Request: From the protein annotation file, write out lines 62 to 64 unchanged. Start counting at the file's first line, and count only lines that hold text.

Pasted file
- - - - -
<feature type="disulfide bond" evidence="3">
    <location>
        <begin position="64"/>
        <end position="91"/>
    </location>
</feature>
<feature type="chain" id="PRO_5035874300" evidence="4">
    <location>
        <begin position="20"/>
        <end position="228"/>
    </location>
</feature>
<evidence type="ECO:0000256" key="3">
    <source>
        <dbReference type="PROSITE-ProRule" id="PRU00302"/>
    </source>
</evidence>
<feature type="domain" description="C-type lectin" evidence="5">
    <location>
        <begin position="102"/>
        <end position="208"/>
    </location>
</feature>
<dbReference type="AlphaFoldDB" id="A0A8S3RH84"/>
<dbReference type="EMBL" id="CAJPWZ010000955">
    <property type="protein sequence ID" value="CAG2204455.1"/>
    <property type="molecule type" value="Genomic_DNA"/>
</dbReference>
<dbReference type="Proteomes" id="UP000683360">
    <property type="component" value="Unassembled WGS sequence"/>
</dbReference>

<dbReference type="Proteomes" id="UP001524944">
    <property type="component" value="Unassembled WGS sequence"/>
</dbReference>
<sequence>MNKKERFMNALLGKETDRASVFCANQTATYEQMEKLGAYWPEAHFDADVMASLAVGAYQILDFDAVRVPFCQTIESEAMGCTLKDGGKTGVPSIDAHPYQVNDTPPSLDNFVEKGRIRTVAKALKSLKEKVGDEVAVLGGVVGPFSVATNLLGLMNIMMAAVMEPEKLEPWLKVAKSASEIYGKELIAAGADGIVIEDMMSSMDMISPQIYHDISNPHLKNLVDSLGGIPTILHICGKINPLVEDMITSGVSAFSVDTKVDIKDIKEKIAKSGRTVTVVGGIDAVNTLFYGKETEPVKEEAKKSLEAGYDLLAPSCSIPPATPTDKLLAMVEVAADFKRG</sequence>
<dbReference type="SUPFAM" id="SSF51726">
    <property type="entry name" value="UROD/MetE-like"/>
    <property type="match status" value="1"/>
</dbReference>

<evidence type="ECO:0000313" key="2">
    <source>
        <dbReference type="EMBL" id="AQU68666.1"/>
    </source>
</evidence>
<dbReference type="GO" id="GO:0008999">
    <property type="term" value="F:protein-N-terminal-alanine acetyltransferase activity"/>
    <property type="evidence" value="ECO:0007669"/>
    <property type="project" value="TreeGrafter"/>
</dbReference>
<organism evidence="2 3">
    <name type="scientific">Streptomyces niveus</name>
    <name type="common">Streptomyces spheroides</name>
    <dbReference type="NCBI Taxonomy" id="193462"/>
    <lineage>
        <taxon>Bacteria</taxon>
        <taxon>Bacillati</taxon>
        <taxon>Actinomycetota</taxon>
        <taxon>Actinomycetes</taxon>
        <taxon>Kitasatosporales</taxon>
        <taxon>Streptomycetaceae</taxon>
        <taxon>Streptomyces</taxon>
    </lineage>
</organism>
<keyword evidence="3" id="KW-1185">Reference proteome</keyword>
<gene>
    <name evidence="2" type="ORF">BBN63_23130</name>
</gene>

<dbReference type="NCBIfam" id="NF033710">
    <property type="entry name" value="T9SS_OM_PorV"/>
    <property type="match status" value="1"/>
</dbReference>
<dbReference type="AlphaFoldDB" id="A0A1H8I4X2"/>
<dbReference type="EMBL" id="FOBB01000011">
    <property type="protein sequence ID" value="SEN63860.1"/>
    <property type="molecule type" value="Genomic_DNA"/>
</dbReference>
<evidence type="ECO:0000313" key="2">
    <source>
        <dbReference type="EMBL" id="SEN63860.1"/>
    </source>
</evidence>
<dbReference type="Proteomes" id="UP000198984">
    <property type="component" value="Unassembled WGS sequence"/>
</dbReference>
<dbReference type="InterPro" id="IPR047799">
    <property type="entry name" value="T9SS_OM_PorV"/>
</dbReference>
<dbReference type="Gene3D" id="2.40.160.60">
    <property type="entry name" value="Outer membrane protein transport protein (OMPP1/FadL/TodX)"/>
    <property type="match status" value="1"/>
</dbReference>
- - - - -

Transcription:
    </lineage>
</organism>
<keyword evidence="3" id="KW-1185">Reference proteome</keyword>